The intensity-based approach to emissions reduction was a nod to Canada and Japan, both of whom were acknowledged in the declaration for contributing this as an aspirational goal of APEC.

    Canada’s Prime Minister, Stephen Harper, speaking to the APEC Business Summit, echoed points that eventually appeared at the core of the APRC Leaders declaration. He stated Canada’s domestic approach is based upon certain principles that should apply to any long-term global agreement on climate change:

  • Be effective by having clear goals and including all major emitters;

  • Be fair and economically realistic, not unduly burdening the growth of any single country;

  • Be flexible, so all countries can choose tools and policies that suit their unique circumstances; and

  • Must support the development and deployment of new and better technologies.

  • The acknowledgements of differing capacities of rich versus less wealthy countries to should the burdens of combating climate change were seen as a concession to developing countries that previously were exempt from the Kyoto Protocol, but which now are likely to be brought into any successor framework.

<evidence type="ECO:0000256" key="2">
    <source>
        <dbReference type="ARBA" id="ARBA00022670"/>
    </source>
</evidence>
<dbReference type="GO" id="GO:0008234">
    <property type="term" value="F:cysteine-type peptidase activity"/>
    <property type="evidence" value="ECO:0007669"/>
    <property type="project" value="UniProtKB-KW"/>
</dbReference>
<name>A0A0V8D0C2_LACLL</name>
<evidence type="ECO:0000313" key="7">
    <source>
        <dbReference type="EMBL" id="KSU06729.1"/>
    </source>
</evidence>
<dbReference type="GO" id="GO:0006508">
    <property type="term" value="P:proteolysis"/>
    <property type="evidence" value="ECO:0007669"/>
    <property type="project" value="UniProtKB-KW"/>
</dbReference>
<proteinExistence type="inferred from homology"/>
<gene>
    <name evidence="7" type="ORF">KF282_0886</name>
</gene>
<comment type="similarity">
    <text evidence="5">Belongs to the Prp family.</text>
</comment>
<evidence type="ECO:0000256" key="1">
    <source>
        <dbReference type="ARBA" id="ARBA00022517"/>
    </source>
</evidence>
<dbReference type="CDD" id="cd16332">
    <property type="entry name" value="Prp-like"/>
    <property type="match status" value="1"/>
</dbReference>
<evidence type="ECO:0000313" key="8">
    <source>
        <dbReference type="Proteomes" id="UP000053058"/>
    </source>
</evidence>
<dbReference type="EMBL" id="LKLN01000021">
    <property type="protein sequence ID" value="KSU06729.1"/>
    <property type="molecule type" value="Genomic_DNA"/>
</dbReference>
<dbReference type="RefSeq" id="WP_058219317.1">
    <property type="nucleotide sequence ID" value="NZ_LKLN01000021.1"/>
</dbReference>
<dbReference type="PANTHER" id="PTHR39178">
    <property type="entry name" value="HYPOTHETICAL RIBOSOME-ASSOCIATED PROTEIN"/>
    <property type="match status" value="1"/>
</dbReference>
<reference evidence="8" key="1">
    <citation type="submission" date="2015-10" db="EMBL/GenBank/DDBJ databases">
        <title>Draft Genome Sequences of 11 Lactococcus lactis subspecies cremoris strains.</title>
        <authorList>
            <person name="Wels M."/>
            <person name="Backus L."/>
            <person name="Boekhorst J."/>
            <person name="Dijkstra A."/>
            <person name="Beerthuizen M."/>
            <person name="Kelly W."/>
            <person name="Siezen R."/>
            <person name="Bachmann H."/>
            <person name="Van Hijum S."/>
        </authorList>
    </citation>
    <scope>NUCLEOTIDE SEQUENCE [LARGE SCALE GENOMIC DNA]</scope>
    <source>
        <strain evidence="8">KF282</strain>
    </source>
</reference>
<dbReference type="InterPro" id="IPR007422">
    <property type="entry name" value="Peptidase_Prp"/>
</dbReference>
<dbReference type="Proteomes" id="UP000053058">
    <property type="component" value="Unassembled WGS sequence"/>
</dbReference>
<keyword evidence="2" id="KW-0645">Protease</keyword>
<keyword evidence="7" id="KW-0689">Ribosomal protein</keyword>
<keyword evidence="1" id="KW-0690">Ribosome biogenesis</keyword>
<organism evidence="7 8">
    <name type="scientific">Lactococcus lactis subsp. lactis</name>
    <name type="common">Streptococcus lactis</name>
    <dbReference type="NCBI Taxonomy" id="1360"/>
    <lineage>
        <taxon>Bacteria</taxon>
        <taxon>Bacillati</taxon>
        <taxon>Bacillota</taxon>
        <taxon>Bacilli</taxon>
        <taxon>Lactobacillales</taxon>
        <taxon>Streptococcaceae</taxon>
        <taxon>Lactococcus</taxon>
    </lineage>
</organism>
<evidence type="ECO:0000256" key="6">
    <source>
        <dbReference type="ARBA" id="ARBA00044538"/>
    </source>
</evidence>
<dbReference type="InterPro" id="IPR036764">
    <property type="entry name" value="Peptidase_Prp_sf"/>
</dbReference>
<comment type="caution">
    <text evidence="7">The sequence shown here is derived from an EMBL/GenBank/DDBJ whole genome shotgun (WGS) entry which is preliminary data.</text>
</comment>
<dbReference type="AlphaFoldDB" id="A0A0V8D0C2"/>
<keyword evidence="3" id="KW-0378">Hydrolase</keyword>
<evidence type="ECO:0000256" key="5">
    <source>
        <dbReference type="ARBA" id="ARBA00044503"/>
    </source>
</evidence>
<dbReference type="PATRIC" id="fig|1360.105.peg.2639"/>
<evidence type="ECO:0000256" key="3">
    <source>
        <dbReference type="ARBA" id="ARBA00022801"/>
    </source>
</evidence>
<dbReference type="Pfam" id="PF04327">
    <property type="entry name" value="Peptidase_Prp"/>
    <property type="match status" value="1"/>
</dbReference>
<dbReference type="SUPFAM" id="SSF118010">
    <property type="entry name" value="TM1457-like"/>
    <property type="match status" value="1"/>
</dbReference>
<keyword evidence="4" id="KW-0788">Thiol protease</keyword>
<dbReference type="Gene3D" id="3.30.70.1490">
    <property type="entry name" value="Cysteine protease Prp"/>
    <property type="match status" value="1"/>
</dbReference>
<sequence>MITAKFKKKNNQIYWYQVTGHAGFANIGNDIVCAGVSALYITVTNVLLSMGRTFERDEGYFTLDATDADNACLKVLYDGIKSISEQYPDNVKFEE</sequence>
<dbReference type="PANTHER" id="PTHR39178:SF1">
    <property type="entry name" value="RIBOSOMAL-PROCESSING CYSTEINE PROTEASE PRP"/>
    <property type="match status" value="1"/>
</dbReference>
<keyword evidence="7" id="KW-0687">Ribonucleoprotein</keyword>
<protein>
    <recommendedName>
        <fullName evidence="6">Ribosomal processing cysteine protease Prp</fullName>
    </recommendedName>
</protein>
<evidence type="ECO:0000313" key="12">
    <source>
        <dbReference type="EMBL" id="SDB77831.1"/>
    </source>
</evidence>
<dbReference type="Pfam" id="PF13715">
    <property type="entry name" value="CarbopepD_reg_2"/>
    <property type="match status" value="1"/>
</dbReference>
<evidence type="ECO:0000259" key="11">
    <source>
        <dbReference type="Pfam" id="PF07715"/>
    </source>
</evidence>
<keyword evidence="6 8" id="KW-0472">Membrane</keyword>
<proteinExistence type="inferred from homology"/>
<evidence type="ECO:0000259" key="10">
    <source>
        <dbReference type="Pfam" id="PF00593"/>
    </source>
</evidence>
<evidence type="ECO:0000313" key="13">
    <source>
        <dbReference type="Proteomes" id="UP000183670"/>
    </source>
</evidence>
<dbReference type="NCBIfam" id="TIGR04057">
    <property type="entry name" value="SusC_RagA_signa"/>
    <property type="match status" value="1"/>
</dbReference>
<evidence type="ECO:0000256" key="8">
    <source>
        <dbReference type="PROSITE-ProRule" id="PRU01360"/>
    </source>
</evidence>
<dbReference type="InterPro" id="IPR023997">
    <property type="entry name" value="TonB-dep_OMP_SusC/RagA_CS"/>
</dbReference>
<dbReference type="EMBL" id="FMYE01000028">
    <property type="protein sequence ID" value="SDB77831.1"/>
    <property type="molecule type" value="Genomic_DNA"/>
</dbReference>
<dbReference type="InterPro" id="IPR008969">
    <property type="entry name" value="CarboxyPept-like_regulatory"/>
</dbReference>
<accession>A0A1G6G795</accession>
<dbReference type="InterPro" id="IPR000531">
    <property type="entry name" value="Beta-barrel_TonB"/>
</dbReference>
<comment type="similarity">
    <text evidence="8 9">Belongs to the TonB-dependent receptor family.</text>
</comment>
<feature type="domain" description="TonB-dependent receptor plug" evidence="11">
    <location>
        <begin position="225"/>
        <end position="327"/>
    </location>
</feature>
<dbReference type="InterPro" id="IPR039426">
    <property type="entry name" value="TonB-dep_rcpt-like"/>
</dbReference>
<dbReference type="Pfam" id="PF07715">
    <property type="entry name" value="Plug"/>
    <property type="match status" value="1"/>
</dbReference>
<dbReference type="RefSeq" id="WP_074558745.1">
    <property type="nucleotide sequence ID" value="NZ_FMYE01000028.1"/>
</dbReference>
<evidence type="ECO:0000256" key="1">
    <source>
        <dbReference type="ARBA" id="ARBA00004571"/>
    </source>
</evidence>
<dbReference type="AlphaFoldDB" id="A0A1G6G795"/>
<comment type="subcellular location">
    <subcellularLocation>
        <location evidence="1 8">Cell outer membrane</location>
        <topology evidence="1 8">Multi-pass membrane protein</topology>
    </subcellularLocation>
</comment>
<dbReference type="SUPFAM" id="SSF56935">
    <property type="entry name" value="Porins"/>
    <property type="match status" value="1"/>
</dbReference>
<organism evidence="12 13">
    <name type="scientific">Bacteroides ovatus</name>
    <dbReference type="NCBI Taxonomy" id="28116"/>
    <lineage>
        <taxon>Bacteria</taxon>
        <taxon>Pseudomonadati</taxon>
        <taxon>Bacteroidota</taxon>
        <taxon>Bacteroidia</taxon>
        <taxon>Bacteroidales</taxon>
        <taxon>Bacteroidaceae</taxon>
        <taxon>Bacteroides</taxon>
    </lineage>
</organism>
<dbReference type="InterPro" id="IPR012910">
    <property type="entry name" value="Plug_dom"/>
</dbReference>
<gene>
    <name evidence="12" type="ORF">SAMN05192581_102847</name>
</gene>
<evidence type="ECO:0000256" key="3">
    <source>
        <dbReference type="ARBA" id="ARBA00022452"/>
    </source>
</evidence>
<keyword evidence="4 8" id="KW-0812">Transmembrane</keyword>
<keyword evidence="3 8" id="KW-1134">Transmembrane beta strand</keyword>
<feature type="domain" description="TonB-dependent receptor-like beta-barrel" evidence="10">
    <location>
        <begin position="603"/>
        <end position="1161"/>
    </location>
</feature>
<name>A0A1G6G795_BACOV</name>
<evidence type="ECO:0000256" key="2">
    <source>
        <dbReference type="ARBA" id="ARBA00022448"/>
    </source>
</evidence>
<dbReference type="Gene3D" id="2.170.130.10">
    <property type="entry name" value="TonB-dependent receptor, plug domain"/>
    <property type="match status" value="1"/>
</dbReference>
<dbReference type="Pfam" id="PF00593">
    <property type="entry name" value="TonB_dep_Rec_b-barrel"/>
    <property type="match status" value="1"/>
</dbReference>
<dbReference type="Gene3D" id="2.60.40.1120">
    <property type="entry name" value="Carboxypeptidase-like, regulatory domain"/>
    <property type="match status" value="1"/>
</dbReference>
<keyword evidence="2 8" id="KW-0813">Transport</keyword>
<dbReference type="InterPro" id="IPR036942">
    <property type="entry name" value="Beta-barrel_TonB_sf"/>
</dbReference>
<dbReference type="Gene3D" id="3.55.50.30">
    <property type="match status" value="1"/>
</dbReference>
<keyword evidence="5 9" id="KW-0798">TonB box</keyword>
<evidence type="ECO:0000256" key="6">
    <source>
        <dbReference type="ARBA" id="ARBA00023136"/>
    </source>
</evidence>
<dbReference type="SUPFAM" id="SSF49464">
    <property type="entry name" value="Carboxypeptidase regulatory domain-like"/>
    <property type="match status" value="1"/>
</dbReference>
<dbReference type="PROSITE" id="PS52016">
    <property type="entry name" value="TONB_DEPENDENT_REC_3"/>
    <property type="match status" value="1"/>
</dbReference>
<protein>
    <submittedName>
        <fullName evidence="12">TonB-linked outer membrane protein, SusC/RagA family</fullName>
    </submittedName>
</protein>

This was a key goal of both the United States and Australia going into the Summit meetings, and both appear to have fared well in terms of having other member states accept renewed efforts for the development and dissemination of clean coal technologies; the responsible use of nuclear energy as a means to reduce GHG emissions; strengthening and expanding an Asia-Pacific network for energy technology collaboration; and reliance on market forces.

    As was summed up by one Indonesian official, Salman Al-Farisi, “Everybody cannot get everything, but everybody did not lose too much.” Of the compromise he stressed that, in line with APEC’s consensus-based, non-binding approach, nothing in the agreement was cast in stone. “It is (up to members’) discretion to follow, in accordance to their national programs,” he said.

    The Sydney APEC Leaders’ Declaration on Climate Change, Energy Security and Clean Development and the associated Action Plan is available Here.